Recently, stars such as Taylor Swift, Amy Schumer, and Lena Dunham have been called out by feminist groups and people of the social justice world alike as not being actual feminists, but rather “white feminists.” Now, this may sound like a general statement of what they are and what they are presenting themselves to be: white women that happen to be feminists. But the term “white feminism” is not solely an adjective, rather than it is a negative connotation. “White feminism” refers to the practicing of a feminism that assumes white (cisgendered, straight, able-bodied, thin, middle-to-upper class) women as the default, actively avoiding the acknowledgement and understanding on any topic other than gender, therefore leading to cookie-cutter feminism that can only possibly be useful to those it’s intended for: white women. However, feminists that happen to be white aren’t all automatically deemed as “white feminists.” White feminism is just a feminism that ignores intersectionality.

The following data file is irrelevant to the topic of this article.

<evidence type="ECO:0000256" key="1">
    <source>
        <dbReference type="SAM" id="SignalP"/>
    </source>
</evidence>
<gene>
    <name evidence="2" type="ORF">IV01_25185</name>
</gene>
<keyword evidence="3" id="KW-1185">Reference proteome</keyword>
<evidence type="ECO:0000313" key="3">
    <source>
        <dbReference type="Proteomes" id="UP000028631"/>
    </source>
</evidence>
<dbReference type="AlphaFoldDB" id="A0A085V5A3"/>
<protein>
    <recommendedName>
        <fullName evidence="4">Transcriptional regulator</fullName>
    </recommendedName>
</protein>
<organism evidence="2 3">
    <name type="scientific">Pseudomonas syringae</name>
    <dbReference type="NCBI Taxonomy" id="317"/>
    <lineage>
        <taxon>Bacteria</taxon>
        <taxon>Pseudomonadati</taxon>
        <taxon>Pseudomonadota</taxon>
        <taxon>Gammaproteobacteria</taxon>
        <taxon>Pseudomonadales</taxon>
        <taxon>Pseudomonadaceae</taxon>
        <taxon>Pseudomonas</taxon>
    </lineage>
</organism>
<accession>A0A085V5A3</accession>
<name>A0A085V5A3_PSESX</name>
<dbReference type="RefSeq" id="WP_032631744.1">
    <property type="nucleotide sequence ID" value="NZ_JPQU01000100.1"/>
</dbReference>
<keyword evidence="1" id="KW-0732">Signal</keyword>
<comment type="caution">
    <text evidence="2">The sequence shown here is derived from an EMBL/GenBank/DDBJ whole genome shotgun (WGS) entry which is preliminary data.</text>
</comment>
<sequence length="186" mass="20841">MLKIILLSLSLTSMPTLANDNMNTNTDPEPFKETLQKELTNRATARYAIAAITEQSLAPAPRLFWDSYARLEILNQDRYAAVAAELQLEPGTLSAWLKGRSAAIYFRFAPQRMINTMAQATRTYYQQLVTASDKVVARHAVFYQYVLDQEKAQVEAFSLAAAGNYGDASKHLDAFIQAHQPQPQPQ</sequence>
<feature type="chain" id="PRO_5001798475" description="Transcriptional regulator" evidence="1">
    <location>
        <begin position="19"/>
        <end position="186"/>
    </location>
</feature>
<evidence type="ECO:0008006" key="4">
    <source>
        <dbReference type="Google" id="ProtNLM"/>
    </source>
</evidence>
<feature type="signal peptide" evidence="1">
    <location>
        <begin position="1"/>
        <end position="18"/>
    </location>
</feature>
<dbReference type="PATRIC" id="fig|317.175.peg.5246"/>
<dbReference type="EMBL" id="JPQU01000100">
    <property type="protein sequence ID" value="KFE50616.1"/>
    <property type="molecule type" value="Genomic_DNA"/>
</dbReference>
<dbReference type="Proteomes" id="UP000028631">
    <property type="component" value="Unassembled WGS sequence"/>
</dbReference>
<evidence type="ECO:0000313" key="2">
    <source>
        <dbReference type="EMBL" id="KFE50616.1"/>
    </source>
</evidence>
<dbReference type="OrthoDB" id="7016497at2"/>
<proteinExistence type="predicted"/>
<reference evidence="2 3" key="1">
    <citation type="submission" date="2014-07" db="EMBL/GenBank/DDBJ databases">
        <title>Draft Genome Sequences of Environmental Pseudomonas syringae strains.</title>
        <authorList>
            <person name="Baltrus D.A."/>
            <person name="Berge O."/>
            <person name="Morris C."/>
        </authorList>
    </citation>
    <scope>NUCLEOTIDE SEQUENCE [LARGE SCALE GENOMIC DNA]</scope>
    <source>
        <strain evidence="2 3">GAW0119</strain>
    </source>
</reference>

White feminism comes from the fact that most white people don’t have to deal with discrimination based on the color of their skin, or racism. They don’t have to deal with the institutionalized and societal walls that women of color do. “White feminism” assumes that white women experience misogyny in the way that all women experience misogyny, which is incredibly untrue. White women have very much been able to break into industries where it is primarily white-male dominated, while women of color have to face barriers that white women just don’t. Within the media, this is very prevalent. When looking through a bathing-suit catalog and you see a basically nude white woman, she is often seen as “beautiful” and “elegant.” However, if a black woman is seen in the same pose, wearing the same amount of clothing, she is often seen as “trashy” and “ghetto.” The stereotype of the “loud, angry black woman” is a concept that intertwines with this, and is also very prevalent in today’s world. When a white woman stands up for herself and states what is on her mind, she is often praised, and deemed “inspirational and outgoing.” When a woman of color does the same thing, she is often seen as “too loud, opinionated, and angry.” This isn’t a shaming of women embracing their bodies, or embracing their voices. This is a shaming of the hypocrisy, and society valuing white women in a more positive way. Women of Middle Eastern descent that choose to wear a head-covering are constantly harassed for their culture, religion, appearance, and apparel. They have their burkas, niqabs, hijabs, and head-coverings alike pulled off of them by people in the street, solely for the sake of humiliation. This is an issue that white women just don’t have to face, and white feminism does not recognize this hardship that these women have to go through. Along with this, police brutality is very much a feminist issue, because it affects many women, including very saddening cases such as the death of Sandra Bland. Police brutality doesn’t affect white women in the way that it affects women of color today, so it is often ignored by “white feminism.”  White feminism aims to close the wage gap, which is great, but it fails to recognize that many times minority women (Black and Latina) make even less than white women, and it shows no interest of acknowledging that.